- 150 janitors working at the Ninoy Aquino International Airport were terminated on Friday
- They said they were told they would be absorbed by the contractor that will be providing maintenance services in the airport
- They were told to report for an interview but was reportedly discriminated based on their age
More than a hundred janitors of the Manila International Airport Authority lost their jobs last Friday, July 31, after they were issued termination papers.
Inquirer said in its story published Sunday morning, July 31, that these job order or contractual personnel were “told they would be absorbed by Philippine Airport Ground Support Solutions Inc. (PAGSS) following a memorandum of agreement between airline companies and the transportation department.”
But one of the laid-off staff told them that they were asked to show up for interviews.
“They asked us to introduce ourselves, where we were assigned and how long we’d been working at the terminal. There was always the emphasis on age,” the anonymous staff said in the story.
The workers would have been saved by the alleged discrimination by the bill seeking to ban employers from discriminating job applicants based on their age but the measure is still at the Malacañang awaiting for signature. The bill was ratified by Congress on June 5 and is expected to lapse into law after 30 days of no action from Malacañang.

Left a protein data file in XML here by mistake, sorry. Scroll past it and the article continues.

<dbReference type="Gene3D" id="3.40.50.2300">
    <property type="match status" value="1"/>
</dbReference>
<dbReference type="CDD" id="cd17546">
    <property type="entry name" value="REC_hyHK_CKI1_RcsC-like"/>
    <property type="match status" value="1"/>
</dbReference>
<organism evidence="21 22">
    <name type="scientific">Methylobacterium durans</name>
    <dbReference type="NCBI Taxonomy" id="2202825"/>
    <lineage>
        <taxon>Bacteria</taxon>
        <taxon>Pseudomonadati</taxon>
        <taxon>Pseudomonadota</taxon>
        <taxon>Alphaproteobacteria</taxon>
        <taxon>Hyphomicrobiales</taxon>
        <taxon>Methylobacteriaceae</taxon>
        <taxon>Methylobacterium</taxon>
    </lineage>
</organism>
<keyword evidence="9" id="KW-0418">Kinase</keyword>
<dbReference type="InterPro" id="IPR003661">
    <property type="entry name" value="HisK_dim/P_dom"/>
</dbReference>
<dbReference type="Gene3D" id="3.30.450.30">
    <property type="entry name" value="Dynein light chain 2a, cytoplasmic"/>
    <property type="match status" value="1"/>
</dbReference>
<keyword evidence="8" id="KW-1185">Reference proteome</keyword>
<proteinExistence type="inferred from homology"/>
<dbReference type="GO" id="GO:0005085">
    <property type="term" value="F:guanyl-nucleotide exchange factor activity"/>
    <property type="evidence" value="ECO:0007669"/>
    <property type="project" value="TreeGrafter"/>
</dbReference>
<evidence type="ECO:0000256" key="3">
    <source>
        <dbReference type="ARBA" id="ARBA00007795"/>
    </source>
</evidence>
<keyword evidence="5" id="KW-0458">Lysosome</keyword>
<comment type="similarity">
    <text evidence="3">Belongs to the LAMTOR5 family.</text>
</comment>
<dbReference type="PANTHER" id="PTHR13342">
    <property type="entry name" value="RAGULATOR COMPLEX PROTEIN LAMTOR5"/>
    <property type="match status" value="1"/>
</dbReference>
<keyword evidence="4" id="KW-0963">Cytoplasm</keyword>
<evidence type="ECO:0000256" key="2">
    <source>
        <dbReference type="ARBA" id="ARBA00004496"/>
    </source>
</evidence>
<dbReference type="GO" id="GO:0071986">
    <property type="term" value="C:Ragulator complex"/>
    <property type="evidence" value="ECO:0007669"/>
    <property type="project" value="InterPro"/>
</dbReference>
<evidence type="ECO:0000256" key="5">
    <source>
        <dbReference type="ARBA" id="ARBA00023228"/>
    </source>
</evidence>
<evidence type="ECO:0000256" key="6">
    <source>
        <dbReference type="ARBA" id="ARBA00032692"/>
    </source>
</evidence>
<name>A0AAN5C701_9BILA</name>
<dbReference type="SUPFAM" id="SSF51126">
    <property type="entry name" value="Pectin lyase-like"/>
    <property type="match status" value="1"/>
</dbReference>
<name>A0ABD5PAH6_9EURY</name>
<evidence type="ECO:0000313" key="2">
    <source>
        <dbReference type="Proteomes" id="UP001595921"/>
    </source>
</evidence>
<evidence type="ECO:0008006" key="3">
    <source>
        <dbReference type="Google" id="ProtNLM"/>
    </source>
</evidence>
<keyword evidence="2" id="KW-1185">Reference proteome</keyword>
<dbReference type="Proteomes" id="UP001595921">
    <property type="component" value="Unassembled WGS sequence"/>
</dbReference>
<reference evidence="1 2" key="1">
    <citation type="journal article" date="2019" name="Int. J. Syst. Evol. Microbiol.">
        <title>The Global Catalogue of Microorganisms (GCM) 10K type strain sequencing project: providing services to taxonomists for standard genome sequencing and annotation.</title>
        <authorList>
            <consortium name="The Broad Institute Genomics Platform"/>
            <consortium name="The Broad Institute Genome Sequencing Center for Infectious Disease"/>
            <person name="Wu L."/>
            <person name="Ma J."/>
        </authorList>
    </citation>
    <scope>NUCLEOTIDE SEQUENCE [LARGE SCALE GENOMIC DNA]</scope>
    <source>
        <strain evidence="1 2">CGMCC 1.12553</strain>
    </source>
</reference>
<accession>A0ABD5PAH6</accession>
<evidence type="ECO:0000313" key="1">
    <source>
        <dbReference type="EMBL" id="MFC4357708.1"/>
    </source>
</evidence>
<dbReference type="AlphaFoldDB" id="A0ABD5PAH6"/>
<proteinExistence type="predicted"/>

The issue on contractualization and security of tenure was also glaring in the incident.
President Rodrigo Duterte has been vocal about his stance over contractualization; emphasizing several times that there will be no “endo” under his term. Endo is the practice of companies wherein they hire workers under a time-bound contract to avoid regularizing them and paying for their benefits.
Former labor secretary Rosalinda Baldoz earlier warned that clamping down on erring companies would jeopardize millions of workers under the said agreement. Reports estimate that there are more than one million contractual employees in the Philippines.
Meanwhile, incumbent Department of Labor and Employment (DOLE) Secretary Silvestre Bello issued a department order that mandates its regional offices to stop accepting new applications from contractors and sub-contractors.
“All certificates of registration of contractors/subcontractors issued prior to this Order shall be respected,” Bello said in Department Order No. 162, series of 2016. There are currently 5,000 to 6,000 contractors and subcontractors that have been previously allowed to operate before the directive.